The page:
Date of Award

2021-08-01

Degree Name

M.S.E.

Department

Economics

Advisor(s)

Thomas M. Fullerton

Abstract

Research examining small commercial and industrial electricity usage patterns have historically received less attention than residential electricity consumption patterns. This study examines electricity as an input to commercial and industrial production in Las Cruces, New Mexico using annual frequency data from 1978 to 2018. Those data examined include labor, per capita personal income, price measures for electricity and natural gas, and weather variables. The long-run and short-run elasticities of the data are then estimated using an autoregressive distributed lag model (ARDL). In the long run, CIS customers in Las Cruces respond to natural gas a complimentary good, and the derived-demand curve is found to be upward sloping. Real per capita income is also found to have a positive impact in the long-run, while weather impacts are found to be ambiguous in the long-run. In the short-run, CIS customers in Las Cruces treat natural gas a substitute, the derived-demand curve is found to be downward sloping, and weather extremes are found to be positive correlated with electricity usage.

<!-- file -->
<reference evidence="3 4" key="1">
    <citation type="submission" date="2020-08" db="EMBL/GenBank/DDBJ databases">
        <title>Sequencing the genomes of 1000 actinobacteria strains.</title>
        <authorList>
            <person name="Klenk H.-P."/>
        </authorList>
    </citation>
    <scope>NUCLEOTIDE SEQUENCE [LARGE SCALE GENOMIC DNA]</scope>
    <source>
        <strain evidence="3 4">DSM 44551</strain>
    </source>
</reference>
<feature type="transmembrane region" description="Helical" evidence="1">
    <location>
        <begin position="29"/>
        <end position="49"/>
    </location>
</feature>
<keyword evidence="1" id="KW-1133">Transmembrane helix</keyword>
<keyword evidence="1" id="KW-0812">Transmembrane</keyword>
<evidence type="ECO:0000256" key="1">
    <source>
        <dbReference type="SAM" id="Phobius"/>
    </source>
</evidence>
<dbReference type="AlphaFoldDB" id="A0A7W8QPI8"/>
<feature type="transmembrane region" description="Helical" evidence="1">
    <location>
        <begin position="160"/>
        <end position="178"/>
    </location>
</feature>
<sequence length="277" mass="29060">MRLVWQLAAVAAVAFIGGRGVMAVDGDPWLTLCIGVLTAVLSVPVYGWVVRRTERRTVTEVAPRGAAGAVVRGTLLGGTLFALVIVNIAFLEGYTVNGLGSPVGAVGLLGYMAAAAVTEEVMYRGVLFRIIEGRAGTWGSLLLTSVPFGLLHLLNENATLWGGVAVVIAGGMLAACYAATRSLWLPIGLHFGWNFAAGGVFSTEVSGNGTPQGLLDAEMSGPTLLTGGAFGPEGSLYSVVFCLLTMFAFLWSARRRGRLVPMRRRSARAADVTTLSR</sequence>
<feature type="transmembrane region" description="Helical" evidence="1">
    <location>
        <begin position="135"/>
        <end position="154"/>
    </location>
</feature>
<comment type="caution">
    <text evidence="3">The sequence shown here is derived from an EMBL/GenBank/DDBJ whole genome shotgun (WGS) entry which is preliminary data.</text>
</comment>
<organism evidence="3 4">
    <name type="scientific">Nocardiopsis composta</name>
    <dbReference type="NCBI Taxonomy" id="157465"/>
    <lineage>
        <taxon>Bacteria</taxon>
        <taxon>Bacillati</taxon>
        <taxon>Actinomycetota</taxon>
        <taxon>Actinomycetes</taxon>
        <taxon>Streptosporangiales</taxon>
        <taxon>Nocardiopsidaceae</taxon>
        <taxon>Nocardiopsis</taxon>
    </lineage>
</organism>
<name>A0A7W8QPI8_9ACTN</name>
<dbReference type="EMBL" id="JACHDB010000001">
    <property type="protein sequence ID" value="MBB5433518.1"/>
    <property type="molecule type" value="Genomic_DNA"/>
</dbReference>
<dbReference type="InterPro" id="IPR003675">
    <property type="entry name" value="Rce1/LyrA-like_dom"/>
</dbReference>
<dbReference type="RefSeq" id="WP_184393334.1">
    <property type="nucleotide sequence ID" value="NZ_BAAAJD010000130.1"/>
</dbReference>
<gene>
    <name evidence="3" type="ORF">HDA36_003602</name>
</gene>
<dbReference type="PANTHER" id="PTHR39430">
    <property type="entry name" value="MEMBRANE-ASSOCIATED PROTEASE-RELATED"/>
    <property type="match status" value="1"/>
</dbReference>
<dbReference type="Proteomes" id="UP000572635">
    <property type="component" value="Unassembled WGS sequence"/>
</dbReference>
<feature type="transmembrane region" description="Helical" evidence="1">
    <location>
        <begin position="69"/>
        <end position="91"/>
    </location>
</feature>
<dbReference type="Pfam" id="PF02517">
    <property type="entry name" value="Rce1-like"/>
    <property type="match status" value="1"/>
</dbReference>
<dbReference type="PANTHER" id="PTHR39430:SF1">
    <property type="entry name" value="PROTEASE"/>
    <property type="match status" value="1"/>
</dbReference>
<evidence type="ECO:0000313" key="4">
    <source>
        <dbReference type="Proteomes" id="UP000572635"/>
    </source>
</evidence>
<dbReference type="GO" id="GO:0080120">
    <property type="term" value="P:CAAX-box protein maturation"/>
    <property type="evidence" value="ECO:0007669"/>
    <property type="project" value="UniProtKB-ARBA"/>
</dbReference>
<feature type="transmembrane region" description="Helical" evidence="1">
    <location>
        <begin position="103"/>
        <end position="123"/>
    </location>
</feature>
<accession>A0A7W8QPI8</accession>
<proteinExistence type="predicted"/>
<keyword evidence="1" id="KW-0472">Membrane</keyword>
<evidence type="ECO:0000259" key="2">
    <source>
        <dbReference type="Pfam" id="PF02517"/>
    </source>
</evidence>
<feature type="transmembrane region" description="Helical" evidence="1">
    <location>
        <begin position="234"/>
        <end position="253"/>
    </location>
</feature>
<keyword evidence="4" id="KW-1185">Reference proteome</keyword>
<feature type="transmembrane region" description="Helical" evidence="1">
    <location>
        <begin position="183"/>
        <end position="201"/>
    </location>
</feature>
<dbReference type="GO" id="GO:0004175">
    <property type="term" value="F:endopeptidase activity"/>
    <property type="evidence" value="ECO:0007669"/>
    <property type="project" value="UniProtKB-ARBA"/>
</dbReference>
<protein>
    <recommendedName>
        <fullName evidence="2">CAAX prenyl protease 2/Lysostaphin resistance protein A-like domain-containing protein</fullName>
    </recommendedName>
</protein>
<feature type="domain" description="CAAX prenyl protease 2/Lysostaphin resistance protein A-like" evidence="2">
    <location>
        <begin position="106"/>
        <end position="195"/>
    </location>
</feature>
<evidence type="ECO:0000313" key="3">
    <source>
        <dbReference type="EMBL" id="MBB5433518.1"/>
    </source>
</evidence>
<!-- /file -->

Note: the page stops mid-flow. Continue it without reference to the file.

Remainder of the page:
Language

en

Provenance

Recieved from ProQuest

File Size

42 p.

File Format

application/pdf

Rights Holder

Andrew Taylor Yurachek

Share

COinS